Dance as an art form tends to travel well, so it's no surprise that this year's best dance was all about geography. Most of these shows, if they didn't come from or put new spins on foreign cultures or experiences, explored the fascinating interior regions of the heart and mind.
1 te souvient-il? (DanceWorks, February 15 and 16) Strong individual choreographers in their own right, Montrealers Sylvain Emard and Louise Bédard paired to create this achingly beautiful duet that said so much, so economically, about relationships, desire and memory. The movement was enhanced by artist Pierre Bruneau's set, a series of panels painted with phosphorescent pigments that momentarily absorbed the dancers' shadows. Haunting.
2 helikopter/rite of spring (Ballet Preljocaj/Harbourfront Centre, November 13 to 17) Angelin Preljocaj and his stunning French troupe showed why they're the envy of Europe with this audacious double bill, the first piece a jaw-droppingly dynamic exercise in form and rhythm, the second a sensuous, disturbing, animalistic update of the Ballets Russes classic.
3 rigmarole (DanceWorks/10 Gates Dancing, November 22 and 23) Ottawa's coolest Zen monk (no kidding), Tedd Robinson proved he's also the high priest of contemporary dance with this suggestive, spare show that delivered maximum fun and insights. Part Pee-wee's Playhouse, part Nosferatu, the title piece was a deadpan, stylized look at ritual, nicely matched by a remount of Robinson's Japanese-influenced kick-ass duet with B-Boy Ru Padolsky.
4 das martyrium (Projekt Komarek/Strauss, July 18 to 28)
Inspired by the Joan of Arc story and the evocative, otherworldly aura of dancer/choreographer Heidi Strauss, director/designer Jan Komarek created a quietly sizzling portrait of heroic womanhood, martyrdom and possible madness. Choreographer Strauss grounded the piece with her muscular presence, suggestive moves and haunted eyes, which seem to have witnessed centuries.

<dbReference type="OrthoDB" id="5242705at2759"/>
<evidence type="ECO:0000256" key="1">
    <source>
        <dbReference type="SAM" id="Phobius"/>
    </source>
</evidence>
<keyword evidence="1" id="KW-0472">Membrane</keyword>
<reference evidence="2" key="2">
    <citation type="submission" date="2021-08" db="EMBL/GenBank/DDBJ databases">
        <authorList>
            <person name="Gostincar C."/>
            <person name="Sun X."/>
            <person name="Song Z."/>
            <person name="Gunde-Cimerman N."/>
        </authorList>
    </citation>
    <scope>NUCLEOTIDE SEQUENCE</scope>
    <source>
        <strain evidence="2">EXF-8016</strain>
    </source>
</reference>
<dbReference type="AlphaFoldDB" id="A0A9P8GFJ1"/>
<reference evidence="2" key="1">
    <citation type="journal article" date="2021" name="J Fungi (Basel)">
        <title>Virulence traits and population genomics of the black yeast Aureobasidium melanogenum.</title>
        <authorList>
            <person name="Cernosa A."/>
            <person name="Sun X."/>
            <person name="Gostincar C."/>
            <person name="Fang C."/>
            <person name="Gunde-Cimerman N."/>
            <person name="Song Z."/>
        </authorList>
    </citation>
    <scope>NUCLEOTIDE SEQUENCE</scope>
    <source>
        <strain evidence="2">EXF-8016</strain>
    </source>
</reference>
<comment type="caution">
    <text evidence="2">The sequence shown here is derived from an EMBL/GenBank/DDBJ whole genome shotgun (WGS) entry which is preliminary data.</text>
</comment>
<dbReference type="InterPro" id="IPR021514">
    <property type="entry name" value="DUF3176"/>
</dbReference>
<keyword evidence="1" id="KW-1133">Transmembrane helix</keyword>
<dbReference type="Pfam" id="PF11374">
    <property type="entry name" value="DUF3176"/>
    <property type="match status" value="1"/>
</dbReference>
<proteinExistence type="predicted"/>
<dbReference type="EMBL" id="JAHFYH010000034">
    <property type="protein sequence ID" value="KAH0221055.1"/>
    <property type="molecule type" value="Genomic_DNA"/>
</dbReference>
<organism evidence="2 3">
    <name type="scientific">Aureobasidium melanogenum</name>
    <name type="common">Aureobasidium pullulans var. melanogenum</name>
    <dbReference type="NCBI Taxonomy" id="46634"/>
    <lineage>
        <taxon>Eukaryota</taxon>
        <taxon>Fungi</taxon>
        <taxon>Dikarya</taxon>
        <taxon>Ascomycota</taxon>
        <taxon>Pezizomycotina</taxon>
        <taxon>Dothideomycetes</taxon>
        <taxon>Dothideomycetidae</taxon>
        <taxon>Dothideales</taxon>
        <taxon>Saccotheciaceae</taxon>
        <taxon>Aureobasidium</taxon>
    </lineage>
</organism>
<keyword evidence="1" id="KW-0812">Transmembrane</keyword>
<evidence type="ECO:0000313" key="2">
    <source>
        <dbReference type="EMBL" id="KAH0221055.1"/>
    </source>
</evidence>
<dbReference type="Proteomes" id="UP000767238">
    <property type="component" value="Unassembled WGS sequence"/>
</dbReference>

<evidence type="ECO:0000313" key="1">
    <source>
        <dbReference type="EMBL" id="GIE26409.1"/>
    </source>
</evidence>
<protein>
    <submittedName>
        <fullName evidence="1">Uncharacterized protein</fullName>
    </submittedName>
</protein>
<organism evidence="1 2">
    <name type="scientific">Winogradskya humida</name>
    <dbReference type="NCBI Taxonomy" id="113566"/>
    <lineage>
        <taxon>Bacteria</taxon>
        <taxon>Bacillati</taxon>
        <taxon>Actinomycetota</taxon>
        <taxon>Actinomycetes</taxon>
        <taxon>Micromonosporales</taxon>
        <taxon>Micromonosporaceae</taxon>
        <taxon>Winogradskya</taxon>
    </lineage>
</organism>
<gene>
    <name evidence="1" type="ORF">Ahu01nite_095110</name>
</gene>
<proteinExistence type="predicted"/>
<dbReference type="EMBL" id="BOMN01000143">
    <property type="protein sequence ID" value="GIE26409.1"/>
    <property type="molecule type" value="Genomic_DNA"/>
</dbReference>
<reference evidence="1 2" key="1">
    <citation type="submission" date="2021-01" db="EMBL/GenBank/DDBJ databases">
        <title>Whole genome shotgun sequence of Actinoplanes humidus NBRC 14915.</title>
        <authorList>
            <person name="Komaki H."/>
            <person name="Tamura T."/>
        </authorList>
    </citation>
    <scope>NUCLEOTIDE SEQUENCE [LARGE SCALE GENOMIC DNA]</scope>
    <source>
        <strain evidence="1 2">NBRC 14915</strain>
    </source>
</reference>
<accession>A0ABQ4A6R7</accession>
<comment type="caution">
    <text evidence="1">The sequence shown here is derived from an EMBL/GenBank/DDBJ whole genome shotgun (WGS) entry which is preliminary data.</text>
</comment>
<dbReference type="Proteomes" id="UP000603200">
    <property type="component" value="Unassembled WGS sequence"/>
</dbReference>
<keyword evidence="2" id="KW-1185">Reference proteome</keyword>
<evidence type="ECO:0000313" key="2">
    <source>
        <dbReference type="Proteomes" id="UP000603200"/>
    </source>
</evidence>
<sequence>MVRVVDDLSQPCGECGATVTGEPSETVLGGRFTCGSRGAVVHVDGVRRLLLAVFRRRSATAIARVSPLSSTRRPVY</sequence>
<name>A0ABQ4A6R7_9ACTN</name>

5 virgin queen (Toronto Dance Theatre, November 26 to 30) Matjash Mrozewski's got dramatic instincts to burn, as he proved in this thrilling look at the parallel emotional journeys of a young Queen Elizabeth and the rite of passage of a naive gay man. His range of imagery is wide, his ability to suggest narrative strong, and, best of all, he never repeats himself. With the remount of his A Delicate Battle for the National, it's clear he's easily one of the city's strongest choreographers.
6dix versions (Compagnie Kafig/ Harbourfront Centre, April 30 to May 4) It was impossible to sit still during this hugely energetic show that combined a raw French-Arab hiphop sensibility with the formal rigours and discipline of concert dance. Full of eye-popping moves, Mourad Merzouki's show celebrated strut-in-your-face machismo and playful one-upmanship.
7 alankar (DanceWorks, December 12 to 14) Nova Bhattacharya and Natasha Bakht, two of Menaka Thakkar's most talented former students, explored the full emotional, physical and stylistic range of Bharatanatyam in this fascinating show, which included a bravura duet choreographed by Thakkar herself and a haunting new solo for Bhattacharya by Peggy Baker. The two dancers were like yin and yang -- Bakht elegant and slightly severe, Bhattacharya sly and dreamily contemplative. Both showed that so much of Bharatanatyam is about subtext: you carry the story within your body, the audience feels it. We did.
8i saw (princess productions/DanceWorks, October 31 to November 2) Here was one of the most eclectic shows of the year. Kathleen Rea's imaginative, richly theatrical 1996 piece Frames -- performed in and around a frame -- explored the limits we set for ourselves, while her new work, flux, examined the need to lift off with a clown-inspired whimsy. A delight. Peter Chin's Mata Hari Terbenam, choreographed for Marie-Josée Chartier (who delivered a gut-wrenching and brave performance), mixed things up with a disturbing look at loneliness amidst the beauty and terrors of the animal world.
9 ...Owning shadows (inDance, February 2 and 3)
Loosely inspired by the Indian epic the Ramayana, this collaboration between Bharatanatyam ace Hari Krishnan and Balinese expert Sandra Wong kicked multiculti ass with its colourful, vivid and psychologically complex look at love and anger. Montreal-based Wong, always watchable, should dance in T.O. more often.
10 vincent sekwati mantsoe (Parallel Ports/DanceWorks, October 17 to 19)
Suffused with ritual and respect for the traditions of African dance and other cultures, South African Mantsoe charmed the audience during his series of riveting solos. No one who saw him will forget the closing number, during which he smiled, sang to himself, drenched his pants in water and then slyly sprayed us. It felt like a baptism.
In the Haman/Navas Project (February 8 and 9), Jose Navas's staged improvisation sessions with cellist Walter Haman were the worst of both worlds: interesting neither as dance nor as music. Sometimes improv just means you're lazy.
Canboulay and Ronald Taylor's Maljo (December 12 to 14) was a vague and ludicrous look at oppression and self-empowerment, two earnest themes that look nice on grant applications. GS